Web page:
Monday, January 9, 2012
Forgive AND Forget?
The first Sunday after Christmas our pastor gave a sermon on forgiveness. It was a refreshing twist for me, at a time when I’m usually thinking about all of the New Year’s resolutions I should be making. Some of Pastor Mike’s quotes and stories have stuck with me, which usually means what he said hit home. I sat in the pew not able to think of anyone in particular and focused on the sermon. Then the list came tumbling down on me as I remembered a number of people who had wronged my daughter. It was a dark time in her life due to these people who I had stuffed away in the back of my mind. I made myself look back on that time through God’s eyes. Because the way I had dealt with it made me bitter. A quote from Nelson Mandela summed it up perfectly,
“Resentment is like drinking poison and then hoping it will kill your enemies.”
But the really tough one was Mike’s definition of mercy. It was spot-on,
"Mercy is getting what you don’t deserve."
I was defensive at first, thinking of these people getting away with what they did, and then it turned around on me. Who am I not to forgive when I’m a sinner? That little voice went off in my head, which is what I ask the Holy Spirit to do when asking for guidance. But I don’t always want to listen.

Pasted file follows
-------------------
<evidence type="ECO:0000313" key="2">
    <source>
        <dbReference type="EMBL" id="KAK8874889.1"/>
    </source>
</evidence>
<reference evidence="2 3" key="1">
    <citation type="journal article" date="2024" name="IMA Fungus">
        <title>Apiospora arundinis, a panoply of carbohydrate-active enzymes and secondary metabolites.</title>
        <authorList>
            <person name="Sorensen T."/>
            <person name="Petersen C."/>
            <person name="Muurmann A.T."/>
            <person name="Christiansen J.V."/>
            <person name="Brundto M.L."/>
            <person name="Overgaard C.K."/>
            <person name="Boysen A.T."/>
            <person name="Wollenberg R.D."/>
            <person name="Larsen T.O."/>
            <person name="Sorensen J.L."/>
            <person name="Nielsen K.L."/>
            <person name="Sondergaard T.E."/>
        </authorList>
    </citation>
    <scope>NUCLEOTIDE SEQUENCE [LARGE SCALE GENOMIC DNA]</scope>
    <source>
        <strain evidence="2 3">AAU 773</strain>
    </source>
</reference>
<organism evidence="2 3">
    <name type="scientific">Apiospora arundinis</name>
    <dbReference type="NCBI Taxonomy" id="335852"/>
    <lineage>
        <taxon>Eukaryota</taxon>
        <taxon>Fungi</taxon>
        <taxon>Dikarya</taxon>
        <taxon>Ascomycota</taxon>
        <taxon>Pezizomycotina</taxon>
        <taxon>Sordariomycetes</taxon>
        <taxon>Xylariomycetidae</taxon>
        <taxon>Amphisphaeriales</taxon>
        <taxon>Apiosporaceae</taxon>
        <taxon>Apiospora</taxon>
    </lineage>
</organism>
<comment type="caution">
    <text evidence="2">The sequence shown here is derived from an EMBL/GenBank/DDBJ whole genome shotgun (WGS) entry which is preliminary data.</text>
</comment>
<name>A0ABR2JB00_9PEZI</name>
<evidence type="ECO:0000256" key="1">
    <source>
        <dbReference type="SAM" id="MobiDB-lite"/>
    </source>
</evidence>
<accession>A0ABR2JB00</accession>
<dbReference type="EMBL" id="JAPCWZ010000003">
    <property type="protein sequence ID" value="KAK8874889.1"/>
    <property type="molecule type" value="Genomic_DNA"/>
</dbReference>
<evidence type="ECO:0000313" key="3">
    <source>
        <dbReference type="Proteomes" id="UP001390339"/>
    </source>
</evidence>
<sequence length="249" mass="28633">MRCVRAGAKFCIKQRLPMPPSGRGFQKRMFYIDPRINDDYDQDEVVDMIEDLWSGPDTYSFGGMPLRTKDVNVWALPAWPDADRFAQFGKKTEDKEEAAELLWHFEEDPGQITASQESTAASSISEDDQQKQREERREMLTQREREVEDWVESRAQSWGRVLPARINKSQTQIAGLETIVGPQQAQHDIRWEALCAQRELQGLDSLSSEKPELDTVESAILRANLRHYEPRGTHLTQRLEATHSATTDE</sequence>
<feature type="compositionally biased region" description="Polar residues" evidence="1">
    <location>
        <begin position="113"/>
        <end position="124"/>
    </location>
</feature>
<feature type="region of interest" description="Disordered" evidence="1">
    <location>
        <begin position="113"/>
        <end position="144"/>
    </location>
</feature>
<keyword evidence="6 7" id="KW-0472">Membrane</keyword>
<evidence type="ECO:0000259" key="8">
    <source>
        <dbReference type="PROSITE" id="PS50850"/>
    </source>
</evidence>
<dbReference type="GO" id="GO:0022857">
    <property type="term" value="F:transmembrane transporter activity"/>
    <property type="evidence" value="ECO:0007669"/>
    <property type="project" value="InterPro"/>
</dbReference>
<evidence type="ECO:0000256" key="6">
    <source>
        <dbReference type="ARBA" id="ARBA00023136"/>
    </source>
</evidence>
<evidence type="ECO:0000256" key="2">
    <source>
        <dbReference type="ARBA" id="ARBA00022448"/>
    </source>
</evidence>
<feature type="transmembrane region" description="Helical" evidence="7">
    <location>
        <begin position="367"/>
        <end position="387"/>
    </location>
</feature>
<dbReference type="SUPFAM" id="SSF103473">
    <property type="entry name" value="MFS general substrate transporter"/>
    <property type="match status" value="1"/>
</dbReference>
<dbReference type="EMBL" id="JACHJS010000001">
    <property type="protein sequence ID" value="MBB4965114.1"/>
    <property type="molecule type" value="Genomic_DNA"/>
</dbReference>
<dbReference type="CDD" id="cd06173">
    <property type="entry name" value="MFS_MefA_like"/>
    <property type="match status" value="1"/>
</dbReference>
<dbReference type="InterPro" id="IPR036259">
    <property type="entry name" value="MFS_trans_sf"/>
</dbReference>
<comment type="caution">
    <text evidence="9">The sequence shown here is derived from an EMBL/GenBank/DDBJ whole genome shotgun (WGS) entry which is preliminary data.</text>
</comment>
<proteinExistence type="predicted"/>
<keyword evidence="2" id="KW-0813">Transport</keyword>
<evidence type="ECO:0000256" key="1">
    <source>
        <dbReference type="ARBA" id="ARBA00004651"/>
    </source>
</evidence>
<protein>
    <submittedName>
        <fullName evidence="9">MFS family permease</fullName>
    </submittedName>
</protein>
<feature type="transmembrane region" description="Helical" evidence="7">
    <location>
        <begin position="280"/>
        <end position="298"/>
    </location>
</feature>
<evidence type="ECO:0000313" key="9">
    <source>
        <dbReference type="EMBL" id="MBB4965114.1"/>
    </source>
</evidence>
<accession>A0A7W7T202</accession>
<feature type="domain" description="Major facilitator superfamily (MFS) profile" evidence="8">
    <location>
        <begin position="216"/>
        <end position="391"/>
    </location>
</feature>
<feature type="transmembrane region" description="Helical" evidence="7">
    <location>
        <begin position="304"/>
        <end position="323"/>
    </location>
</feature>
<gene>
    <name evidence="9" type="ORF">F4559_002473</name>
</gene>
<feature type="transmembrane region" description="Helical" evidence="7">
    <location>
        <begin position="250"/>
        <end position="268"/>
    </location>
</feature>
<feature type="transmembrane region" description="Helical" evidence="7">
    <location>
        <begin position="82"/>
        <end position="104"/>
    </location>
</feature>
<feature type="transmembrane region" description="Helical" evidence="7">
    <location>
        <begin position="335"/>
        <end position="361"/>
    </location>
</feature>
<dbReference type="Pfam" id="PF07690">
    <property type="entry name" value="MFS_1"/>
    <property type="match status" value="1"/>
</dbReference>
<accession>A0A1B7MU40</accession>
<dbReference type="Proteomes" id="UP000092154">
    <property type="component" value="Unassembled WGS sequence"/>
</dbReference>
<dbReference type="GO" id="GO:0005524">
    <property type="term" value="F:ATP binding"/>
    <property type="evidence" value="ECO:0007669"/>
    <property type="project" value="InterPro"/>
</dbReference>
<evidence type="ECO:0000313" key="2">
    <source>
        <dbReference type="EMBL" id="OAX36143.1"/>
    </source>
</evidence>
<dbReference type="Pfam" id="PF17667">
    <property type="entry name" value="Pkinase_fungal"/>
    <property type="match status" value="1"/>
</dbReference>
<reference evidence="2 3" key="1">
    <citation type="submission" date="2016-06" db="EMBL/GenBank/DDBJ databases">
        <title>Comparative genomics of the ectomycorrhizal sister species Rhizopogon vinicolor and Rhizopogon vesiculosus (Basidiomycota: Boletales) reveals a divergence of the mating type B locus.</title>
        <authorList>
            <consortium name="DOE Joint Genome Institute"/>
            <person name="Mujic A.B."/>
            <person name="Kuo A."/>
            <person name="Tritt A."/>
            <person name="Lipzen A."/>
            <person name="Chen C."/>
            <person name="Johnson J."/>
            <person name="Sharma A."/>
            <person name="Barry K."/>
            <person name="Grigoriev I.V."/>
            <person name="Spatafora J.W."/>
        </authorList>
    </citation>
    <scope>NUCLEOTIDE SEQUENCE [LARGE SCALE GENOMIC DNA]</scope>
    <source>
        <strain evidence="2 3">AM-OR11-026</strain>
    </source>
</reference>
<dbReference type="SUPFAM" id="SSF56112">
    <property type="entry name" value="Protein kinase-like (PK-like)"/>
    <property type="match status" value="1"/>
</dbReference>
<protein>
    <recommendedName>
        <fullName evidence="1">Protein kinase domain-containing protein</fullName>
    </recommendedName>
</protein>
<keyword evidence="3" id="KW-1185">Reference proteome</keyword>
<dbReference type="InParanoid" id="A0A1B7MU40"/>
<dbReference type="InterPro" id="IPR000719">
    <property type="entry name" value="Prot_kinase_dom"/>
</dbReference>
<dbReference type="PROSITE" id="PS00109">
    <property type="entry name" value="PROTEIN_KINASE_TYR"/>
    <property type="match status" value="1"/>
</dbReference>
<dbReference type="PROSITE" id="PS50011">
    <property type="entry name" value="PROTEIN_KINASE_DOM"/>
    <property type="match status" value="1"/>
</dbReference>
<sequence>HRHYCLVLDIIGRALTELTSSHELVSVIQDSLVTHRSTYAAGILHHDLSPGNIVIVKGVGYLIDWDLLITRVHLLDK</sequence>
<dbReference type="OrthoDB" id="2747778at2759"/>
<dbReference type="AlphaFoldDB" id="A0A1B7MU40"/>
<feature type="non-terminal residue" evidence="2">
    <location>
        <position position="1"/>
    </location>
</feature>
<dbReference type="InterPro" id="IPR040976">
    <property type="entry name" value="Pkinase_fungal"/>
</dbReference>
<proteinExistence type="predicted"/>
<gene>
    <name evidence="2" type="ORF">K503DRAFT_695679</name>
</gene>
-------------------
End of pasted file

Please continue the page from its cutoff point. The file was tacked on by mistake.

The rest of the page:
On our way to church that Sunday we stopped at Starbucks. To my dismay, the woman in front of me was one of the people who mistreated my daughter. The saying that there are no coincidences with God went through my mind as I stood within inches of this person. I ironically told myself to let it go, forgive and forget, but it seemed cynical after hearing Mike’s sermon only minutes later. Mike talked about why it’s so hard to forgive. These heart-breakers should be punished, not forgiven. But Mike’s response to that was to let God take care of the consequences. Mahatma Gandhi said,
“The weak can’t forgive.”
But what about the emotional pain that we go through? What do we do with that constant reminder? It hurt tremendously when a chunk of windshield glass flew into my shoulder during a car accident. But the pain eventually went away, even though the scar is still there. We heal and hopefully move on. The scar is our badge of honor, for forgiving, even when someone didn’t earn it. Because that someone is also, me.
Mike asked us to make three columns:
-The name of the person to forgive
-What they did
-What you’re going to do
Question: What would your three columns look like?
“To forgive is to set a prisoner free and discover the prisoner was you.”
Corrie Ten Boom